Melbourne, March 23: The 85th death anniversary of Shaheed Bhagat Singh, the revolutionary icon of India’s freedom struggle, who attained martyrdom at the young age of 23, falls on March 23, 2016.

Alongwith Sukhdev and Rajguru, Bhagat Singh was hanged to death less than a week before the commencement of the Karachi session of the Indian National Congress, on March 29, 1931.

This culmination on March 23 began in the year 1928; marked by an anti-Simon Commission upsurge in India when Lala Lajpat Rai was severely beaten under orders of British police officer, ASP, J.P. Scott and Lajpat Rai later succumbed to his head injuries.

The whole nation was stunned and angry and young nationalist Bhagat Singh would not take this “national humiliation” lying down.

On 17 December, Bhagat Singh, Rajguru, Sukhdev and Chandra Shekhar Azad undertook a plan to attack ASP Scott instead killing another police officer Saunders. On 8 April 1929, Bhagat Singh and Batukeswar Datta threw a bomb in the Central Legislative Assembly Hall in Delhi after which, the duo was arrested. Bhagat Singh with Rajguru and Sukhdev were sentenced to death for the murder of Saunders in what became famous as the Lahore conspiracy case.

Shortly before his hanging, Bhagat Singh wrote that “They (the youth) should aim at a Swaraj for the masses based on socialism. That was a revolutionary change which they could not bring about without revolutionary methods…”

In 1920s Bhagat Singh extolled Netaji Bose’s ‘path’ as a “redeeming feature of the freedom struggle”.

Bhagat Singh, Rajguru & Sukhdev were hanged to death on March 23, 1931.

As the news of Bhagat Singh’s execution spread, India went into mourning. Processions of people overflowed the streets many going without food for days. Protestors wore black badges and shut down businesses to express grief.

That was India then in 1931;

Fast forward the clock to India in 2016;

  • Under the UPA (Congress-led) government, Bhagat Singh was described as a terrorist in an open learning book.
  • Today a former union minister of India, and Congress leader, Shashi Tharoor deems fit to draw a parallel between the martyr Bhagat Singh and Jawaharlal Nehru University (JNU) student leader, the controversial Kanhaiya Kumar.
  • CPI-M general secretary Sitaram Yechury slams a move by Human Resource Development Minister of India, Smriti Irani to instal 207 feet tall national flags at central universities to signify a strong India, as ‘divisive’.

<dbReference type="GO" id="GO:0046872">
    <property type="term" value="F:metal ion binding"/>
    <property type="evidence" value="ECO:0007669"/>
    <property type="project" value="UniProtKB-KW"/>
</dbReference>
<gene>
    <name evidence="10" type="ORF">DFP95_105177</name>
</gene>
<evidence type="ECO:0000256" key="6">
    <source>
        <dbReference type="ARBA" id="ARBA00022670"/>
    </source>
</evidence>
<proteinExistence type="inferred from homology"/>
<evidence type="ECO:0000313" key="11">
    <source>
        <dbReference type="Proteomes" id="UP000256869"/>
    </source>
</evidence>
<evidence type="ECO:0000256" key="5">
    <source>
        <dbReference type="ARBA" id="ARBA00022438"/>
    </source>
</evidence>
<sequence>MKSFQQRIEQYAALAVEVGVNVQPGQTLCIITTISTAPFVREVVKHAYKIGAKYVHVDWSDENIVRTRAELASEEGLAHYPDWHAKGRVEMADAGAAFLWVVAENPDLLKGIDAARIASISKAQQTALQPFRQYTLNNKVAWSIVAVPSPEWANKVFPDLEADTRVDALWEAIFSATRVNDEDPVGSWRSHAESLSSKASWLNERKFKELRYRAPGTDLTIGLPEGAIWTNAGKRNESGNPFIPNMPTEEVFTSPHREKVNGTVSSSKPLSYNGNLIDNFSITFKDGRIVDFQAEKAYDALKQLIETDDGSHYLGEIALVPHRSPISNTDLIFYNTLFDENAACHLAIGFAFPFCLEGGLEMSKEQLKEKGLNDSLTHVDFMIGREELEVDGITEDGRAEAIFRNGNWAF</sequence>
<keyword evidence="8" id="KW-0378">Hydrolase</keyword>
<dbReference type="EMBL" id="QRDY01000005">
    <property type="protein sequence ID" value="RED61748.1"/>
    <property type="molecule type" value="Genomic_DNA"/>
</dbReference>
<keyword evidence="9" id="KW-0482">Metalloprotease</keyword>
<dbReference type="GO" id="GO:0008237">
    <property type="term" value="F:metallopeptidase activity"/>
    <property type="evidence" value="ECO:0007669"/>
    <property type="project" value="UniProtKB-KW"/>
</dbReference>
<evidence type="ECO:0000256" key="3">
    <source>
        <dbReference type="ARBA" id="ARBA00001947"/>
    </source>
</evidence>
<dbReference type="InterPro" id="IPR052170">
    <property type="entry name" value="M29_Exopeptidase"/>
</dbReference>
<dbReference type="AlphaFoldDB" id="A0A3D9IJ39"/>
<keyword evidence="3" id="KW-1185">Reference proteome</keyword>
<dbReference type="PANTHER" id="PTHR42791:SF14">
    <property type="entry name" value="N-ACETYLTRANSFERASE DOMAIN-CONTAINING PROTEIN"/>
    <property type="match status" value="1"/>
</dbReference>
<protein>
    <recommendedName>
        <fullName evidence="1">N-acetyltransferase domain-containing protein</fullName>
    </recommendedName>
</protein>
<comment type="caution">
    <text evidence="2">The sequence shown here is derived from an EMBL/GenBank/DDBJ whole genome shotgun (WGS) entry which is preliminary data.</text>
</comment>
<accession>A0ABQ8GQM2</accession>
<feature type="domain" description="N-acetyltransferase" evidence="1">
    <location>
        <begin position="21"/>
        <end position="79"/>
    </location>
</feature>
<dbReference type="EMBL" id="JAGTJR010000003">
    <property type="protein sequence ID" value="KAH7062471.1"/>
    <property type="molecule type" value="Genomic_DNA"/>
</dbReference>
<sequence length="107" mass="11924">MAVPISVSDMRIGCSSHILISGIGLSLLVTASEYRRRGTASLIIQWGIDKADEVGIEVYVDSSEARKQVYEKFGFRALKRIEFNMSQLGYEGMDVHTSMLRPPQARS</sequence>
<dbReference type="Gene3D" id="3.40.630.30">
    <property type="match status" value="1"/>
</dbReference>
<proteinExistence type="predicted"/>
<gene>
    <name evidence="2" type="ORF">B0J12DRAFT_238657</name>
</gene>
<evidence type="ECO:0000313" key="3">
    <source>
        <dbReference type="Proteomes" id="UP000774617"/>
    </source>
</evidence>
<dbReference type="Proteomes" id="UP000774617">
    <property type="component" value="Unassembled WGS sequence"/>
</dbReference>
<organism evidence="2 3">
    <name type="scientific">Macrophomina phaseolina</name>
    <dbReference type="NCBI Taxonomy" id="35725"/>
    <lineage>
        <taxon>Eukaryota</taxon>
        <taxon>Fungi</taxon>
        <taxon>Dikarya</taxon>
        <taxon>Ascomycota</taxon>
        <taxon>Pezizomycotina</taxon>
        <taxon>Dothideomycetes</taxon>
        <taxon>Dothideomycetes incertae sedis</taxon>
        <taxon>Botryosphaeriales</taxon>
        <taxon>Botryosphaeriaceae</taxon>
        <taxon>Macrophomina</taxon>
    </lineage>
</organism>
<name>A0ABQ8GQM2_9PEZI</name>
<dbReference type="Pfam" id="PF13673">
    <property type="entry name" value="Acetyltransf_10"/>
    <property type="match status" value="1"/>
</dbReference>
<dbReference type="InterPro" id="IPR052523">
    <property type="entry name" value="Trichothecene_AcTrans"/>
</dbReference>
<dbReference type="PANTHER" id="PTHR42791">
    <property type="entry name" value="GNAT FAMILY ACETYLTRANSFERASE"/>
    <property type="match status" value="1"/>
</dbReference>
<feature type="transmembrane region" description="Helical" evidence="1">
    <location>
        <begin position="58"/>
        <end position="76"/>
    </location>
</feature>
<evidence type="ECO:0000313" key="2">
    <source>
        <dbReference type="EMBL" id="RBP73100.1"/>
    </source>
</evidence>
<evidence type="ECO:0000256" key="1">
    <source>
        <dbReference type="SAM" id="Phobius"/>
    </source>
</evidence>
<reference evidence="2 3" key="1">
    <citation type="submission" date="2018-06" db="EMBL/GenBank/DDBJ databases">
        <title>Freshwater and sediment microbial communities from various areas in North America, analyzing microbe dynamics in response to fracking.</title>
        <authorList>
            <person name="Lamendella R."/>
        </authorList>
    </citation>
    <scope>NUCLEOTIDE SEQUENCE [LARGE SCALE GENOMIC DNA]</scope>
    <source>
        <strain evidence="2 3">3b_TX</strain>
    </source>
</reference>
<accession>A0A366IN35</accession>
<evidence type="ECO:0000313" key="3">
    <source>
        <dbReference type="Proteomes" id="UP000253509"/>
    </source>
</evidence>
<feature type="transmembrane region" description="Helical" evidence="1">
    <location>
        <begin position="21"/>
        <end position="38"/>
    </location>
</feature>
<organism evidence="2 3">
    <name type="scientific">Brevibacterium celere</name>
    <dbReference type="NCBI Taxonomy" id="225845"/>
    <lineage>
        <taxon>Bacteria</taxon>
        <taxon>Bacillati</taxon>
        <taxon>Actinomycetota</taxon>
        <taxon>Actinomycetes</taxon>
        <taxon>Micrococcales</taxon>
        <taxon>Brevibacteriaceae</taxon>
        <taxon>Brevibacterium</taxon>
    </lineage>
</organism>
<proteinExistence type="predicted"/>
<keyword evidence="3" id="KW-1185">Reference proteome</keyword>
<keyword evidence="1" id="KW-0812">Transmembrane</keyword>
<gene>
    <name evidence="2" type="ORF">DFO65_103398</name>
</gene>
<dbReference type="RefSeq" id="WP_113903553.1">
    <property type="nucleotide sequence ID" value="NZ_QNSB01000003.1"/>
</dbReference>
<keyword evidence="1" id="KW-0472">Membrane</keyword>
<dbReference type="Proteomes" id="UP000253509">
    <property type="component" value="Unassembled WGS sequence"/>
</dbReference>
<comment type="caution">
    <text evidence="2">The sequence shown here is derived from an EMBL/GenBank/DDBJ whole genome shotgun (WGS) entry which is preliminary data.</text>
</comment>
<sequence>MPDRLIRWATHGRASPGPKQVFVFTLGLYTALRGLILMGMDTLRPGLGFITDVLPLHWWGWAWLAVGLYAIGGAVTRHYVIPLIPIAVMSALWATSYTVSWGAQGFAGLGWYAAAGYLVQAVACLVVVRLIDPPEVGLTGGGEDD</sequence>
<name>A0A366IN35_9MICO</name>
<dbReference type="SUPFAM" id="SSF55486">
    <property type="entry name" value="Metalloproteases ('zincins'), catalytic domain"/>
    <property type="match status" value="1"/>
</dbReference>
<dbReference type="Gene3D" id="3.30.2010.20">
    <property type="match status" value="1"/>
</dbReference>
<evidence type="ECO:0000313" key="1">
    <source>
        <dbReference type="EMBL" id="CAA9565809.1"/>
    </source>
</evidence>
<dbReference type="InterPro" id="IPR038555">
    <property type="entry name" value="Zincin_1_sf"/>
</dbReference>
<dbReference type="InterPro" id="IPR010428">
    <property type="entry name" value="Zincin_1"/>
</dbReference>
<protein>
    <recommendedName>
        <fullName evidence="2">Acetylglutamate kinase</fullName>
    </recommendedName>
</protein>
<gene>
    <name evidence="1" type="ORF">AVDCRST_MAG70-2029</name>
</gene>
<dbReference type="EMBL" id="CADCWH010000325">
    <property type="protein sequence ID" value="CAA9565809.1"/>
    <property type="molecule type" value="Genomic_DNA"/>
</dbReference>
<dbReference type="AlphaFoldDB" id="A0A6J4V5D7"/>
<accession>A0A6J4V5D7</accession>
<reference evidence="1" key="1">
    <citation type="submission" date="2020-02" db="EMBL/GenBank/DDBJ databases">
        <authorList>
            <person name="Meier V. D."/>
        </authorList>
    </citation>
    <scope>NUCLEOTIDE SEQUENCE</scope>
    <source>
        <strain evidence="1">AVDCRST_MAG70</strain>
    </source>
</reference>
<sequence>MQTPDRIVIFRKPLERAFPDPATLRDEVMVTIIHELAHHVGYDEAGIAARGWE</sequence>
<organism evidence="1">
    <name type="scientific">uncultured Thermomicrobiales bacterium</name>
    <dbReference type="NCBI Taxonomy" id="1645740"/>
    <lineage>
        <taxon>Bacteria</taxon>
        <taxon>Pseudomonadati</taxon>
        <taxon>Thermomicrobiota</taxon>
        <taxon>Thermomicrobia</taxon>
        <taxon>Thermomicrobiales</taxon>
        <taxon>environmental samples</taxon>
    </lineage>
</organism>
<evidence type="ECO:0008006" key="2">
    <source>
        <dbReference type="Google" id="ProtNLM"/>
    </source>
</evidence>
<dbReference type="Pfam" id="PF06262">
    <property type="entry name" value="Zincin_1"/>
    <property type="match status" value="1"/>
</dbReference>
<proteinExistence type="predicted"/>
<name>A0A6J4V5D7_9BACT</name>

• A memorial meet is organised at JNU for Parliament attack convict Afzal Guru where student Leader Kanhaiya Kumar is seen standing with Umar Khalid and raising the slogans against India.
  • It is seemingly just and pro-national “as deemed by pseudo-seculars” for JNU students to demand “azadi” or freedom for Kashmir, Punjab and Kerala.

JNU came under attack after the “memorial meet” was held on the university campus on February 9 against the execution of parliament attack convict Afzal Guru.

JNU Students’ Union (JNUSU) president Kanhaiya Kumar was then arrested in a sedition case on February 12 for allegedly raising anti-India slogans at the event.

Sidestepping party leader Shashi Tharoor’s remark, the Congress had to confirm ‘there was only one Shaheed Bhagat Singh and he was irreplaceable’. “I don’t know what Tharoor said but no one can replace Bhagat Singh, especially the boys of this generation. Only one Bhagat Singh can be born in this country, and he is irreplaceable,” leader of the opposition in the Rajya Sabha Ghulam Nabi Azad said.

The Bharatiya Janata Party (BJP), ruling party in India, sought an apology from the Congress after former union minister Shashi Tharoor compared JNU student leader Kanhaiya Kumar with freedom fighter Bhagat Singh

“The remarks are an insult to martyrs. How can anyone make comparisons between them as Bhagat Singh had fought against British rule while Kanhaiya Kumar is an accused in a sedition case for raising anti-national slogans?” union minister Prakash Javadekar said at a press conference.

Meanwhile, BJP spokesperson Shahnawaz Hussain asked, “If Kanhaiya is Bhagat Singh, what are Sonia and Rahul Gandhi?” adding “the way the Congress is making anti-national slogans, even Mahatma Gandhi and Jawaharlal Nehru will be upset”.

BJP MP and Bollywood actor Paresh Rawal tweeted: “At the cost of repeating myself, I must say @shashiTharoor IQ is lower than his shoe size!”

Tharoor asserted that the situations were completely different for both the martyr and Kanhaiya Kumar, and the only parallel between the two was that they were young men in their 20s with Marxist ideals and passionate commitment to their country.

Tharoor made the comments regarding Bhagat Singh and Kanhaiya Kumar while giving a lecture on ‘JNU and Nationalism’ outside the JNU administrative hall.

The JNU controversy has stirred the nation’s conscience. And why not?

Yet India’s legal luminaries, the social glitterati and the pseudo-seculars see Kanhaiya’s sloganeering not amounting to sedition.

We fail to see that nationalism is not a legal point. It is the spirit of a nation called India.

Ramakrishna VenuGopal

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